Magazine article Training & Development Journal

The Intrapreneurial Spirit

Magazine article Training & Development Journal

The Intrapreneurial Spirit

Article excerpt

The Intrapreneurial Spirit

A revolution is occurring at all levels of the American workforce. Its theme is employee contribution. Today's successful firms realize the business benefits of providing workers on the line and in the front office with the latitude and capital needed for profit-making innovation.

Since Gifford Pinchott coined the word in 1986, "intrapreneurship" has signaled the sanction and support organizations give to their employees' entrepreneurial activities. Intrapreneuring is seen as one solution to a range of corporate woes, from lagging competitiveness to a lack of challenging jobs in bureaucratic organizations.

Unfortunately, moving a hierarchical firm to the point where intrapreneuring is a strategic component isn't easy. And traditional management practices, focused simply on performing old tasks more efficiently, are not a sufficient answer to new challenges. If organizations are going to realize the competitive advantage innovation can provide, they must learn to stimulate, support, and protect their intrapreneurs as part of their corporate strategies. Firms need to become more flexible and creative--and more tolerant of failure. In fact, failure needs to be seen as a learning process.

Strategy for

intrapreneurship

The training program described here views intrapreneuring as an activity that requires more than training would-be innovators; new managerial practices also must take hold. They include the following:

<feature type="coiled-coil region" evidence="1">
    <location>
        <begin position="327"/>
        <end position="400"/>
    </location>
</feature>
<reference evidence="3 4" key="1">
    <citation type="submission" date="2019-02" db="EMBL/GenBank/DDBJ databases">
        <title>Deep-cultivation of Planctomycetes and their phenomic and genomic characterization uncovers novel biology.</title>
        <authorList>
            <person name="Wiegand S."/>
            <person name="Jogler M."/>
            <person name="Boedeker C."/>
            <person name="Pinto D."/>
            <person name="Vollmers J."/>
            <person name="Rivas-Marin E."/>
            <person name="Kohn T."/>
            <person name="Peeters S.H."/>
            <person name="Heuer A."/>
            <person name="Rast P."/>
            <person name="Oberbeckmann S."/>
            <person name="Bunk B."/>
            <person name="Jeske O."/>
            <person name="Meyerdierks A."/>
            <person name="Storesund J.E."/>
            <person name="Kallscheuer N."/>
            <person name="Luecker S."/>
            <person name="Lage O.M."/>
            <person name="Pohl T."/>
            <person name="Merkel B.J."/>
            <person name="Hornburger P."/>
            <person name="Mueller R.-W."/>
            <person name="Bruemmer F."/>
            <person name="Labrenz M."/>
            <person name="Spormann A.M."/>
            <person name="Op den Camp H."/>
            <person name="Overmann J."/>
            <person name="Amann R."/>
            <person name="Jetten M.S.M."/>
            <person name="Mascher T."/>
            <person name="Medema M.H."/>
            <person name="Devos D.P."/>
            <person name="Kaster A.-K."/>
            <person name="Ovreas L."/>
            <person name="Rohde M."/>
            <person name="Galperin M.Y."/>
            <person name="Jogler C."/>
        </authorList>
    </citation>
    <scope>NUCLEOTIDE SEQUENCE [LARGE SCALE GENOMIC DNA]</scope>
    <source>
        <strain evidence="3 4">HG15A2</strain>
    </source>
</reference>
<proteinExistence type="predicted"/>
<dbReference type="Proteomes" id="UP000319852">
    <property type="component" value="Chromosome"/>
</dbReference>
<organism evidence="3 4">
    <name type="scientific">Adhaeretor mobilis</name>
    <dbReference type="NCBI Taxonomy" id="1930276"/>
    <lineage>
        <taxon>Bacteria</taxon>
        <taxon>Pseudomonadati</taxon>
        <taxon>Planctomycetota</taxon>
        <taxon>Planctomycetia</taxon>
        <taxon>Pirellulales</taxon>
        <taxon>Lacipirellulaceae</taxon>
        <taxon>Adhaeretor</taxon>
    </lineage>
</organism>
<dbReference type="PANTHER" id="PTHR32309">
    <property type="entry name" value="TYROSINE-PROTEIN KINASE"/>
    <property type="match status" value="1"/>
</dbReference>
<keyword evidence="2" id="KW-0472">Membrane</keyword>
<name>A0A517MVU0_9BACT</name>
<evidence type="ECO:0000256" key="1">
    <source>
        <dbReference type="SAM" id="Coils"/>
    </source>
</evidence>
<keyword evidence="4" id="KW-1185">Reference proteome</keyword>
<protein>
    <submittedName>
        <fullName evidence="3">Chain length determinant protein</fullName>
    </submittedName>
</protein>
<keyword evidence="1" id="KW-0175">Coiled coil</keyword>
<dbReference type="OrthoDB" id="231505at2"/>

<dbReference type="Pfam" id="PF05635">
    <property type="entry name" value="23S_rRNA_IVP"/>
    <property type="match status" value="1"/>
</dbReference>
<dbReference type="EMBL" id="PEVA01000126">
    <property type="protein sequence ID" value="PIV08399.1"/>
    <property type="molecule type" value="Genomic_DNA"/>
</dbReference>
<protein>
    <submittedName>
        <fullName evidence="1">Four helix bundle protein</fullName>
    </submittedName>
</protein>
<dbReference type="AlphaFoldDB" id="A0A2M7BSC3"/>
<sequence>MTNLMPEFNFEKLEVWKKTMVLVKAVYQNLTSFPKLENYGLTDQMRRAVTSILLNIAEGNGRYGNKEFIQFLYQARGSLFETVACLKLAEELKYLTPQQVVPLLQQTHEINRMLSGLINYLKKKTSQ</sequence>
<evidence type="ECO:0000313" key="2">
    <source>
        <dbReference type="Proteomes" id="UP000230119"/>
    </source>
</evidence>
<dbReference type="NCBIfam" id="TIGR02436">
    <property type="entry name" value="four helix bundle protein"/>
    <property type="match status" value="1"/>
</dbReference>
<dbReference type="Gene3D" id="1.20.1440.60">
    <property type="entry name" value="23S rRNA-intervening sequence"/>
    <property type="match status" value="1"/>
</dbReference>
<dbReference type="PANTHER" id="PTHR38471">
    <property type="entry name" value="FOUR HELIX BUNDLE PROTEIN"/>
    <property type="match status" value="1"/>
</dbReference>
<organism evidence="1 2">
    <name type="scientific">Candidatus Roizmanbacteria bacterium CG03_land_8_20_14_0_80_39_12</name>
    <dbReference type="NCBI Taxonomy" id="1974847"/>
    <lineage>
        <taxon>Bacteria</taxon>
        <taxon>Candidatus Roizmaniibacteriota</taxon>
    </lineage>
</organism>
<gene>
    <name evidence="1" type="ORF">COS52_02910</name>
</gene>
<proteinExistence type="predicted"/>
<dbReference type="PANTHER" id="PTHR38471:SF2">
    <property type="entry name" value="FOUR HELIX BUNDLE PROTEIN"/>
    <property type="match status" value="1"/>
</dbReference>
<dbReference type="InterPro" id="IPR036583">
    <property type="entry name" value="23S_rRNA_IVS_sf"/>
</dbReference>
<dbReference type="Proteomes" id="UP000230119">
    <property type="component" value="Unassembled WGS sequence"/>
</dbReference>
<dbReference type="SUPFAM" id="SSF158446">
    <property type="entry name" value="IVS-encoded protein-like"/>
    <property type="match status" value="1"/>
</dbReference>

* identifying potential intrapreneurs or "champions" early in their careers;

* sponsoring intrapreneurial projects;

* establishing both diversity and order in a firm's strategic activities;

* allowing experimentation and tolerating failure;

* developing new managerial approaches and innovative administrative arrangements so that intrapreneurs and their organizations cooperate effectively.

* instilling an expectation of results;

* rewarding success;

Program design

and objectives

We were invited by a Fortune 500 insurance company, Blue Cross/Blue Shield of Indiana (now the Associated Group) to develop a program that would introduce intrapreneurship into the corporation. Its major purpose was to educate the organization's directors and managers about the intrapreneurial process so that the company could meet the challenges of a less-regulated market. Since then, we have conducted the program for large telecommunications firms facing similar changes.

Overall, the three-day program relies on a careful mix of educational strategies and trainer talents to maintain participants' interest and attention. Delivery methods include lectures, discussions, videotaped case studies, small-group activities, project team development, individual assessment, and "champion" presentations. The champion is the individual in each group who takes responsibility for coordinating the team and, in most cases, originates the project idea.

The program objectives are based on a model of change that illustrates the relationship among components needed to develop an innovative workplace. Based on that model, the program has four objectives, which are described below.

1. Defining "intrapreneuring." To meet the first objective, participants learn about the intrapreneurial activities at such well-known companies as Hewlett Packard and 3M. A review of current management practices demonstrates how innovation and cultural change are necessary if organizations are to survive in today's competitive marketplace.

Participants apply their learning in two ways. First, they analyze and contrast two video cases that describe intrapreneuring at Du Pont and Polaroid. For each company, participants identify what distinguishes the activity as intrapreneurial.

The second application has participants review recent projects in their own firm. …

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